Wednesday, December 19, 2012
For all you sycophants out there (...0...), here's a list of work I've had published online or in physical journals this year. Each link is to my story/poem or to the publication itself if the story is not available online. I had a decent start to the year but things have slowed down since the summer. Oh well, keep writing I guess:
Kendallwood (Haiku) and Cripples (short story): the 555 Collective is a non for profit arts group that supports victims of abuse. (NOTE: the haiku is about the 13th one if you scroll down the list).
"Time Together" (short story): the Legendary is a literary blog/online journal.
"The Jerk Chicken is Sardonic" (flash fiction): Thunderclap Press is a small online literary and physical publication that is currently on hiatus. My story appeared in issue #9 over the summer (#9, #9, #9...) which is currently the final issue.
"Summer in Hell" (short story): Kerouac's Dog Magazine is published by a vanity press out of the U.K. This story was accepted over a year ago, but issue 5 which it was scheduled to appear in has yet to come out. I think KDM is mainly a money making scheme, so beware to writers in the future if and when they start publishing again.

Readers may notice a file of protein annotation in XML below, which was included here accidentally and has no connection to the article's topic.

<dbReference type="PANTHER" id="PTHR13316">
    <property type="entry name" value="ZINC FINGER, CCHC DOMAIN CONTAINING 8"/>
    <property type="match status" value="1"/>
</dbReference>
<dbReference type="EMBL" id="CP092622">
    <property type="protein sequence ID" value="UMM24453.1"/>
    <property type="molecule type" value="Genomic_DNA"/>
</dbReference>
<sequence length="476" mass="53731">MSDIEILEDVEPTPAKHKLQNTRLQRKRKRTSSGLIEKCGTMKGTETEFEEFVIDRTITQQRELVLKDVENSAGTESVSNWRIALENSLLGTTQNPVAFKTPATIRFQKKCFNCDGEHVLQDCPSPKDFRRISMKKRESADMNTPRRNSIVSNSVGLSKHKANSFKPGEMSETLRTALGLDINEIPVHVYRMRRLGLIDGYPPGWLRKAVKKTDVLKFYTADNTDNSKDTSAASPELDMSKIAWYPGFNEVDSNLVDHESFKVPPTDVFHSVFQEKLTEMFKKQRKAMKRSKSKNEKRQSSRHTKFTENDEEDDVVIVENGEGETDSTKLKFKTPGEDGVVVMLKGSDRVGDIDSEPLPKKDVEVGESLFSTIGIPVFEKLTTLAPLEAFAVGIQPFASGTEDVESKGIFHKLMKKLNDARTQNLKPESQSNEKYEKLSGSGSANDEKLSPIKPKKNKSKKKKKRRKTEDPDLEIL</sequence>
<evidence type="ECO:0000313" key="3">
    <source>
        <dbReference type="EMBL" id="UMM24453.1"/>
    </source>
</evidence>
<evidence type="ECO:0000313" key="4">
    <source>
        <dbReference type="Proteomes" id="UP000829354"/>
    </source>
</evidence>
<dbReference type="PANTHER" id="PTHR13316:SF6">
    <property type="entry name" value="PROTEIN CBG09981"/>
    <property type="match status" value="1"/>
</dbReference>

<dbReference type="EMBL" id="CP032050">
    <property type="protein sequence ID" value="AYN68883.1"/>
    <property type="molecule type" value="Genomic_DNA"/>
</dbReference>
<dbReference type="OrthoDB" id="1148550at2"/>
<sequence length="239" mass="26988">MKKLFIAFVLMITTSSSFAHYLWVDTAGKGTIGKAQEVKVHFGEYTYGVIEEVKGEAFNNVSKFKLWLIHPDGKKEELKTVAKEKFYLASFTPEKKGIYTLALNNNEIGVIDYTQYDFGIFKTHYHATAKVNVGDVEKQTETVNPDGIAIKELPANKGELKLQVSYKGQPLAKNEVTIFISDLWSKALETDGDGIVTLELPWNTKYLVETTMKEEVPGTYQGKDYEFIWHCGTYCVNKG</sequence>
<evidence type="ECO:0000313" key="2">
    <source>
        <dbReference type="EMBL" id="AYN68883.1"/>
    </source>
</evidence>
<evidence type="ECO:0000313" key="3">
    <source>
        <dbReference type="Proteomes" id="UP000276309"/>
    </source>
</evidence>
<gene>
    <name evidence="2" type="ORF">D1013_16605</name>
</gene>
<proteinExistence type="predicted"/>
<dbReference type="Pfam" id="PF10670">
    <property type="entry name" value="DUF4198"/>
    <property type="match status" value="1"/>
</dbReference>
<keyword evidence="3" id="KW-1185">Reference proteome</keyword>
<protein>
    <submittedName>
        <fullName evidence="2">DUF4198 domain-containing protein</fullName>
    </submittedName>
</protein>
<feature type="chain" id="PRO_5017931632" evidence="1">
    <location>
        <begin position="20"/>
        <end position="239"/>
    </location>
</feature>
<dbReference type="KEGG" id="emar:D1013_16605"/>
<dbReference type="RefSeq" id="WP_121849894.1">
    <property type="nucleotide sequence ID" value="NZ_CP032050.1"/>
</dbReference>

"The Portentous Menacing Road of a New Decade...": HipsterFight! Magazine is an online literary journal. I'm currently the Fiction Editor of said journal. This was an essay I wrote on turning 30 and the implications therein.
Blogs, Messagboards Etc.
Contributor/Blogger: Demencha.com is a local/national music blog based out of Kansas City. The primary focus is hip-hop but I often write pieces about indie, post-punk, alt-country etc. The link will take you to a list of my postings.
I'm also a regular poster on the message boards alt-country.org and notorg.org. What's my user name? That's a secret I'll never tell...
Tuesday, December 11, 2012
I was dancing around the room like a fool when you walked in. Gyrating my hips and moving my wrists back and forth limply like I’d seen others do. The music had ended long before you saw me, but I still kept it in my mind. It was some sort of repetitive hip-hop beat I’d heard on a car commercial. My feet jostled back and forth for position one in front of the other while I imagined the loud and distorted rhythm track.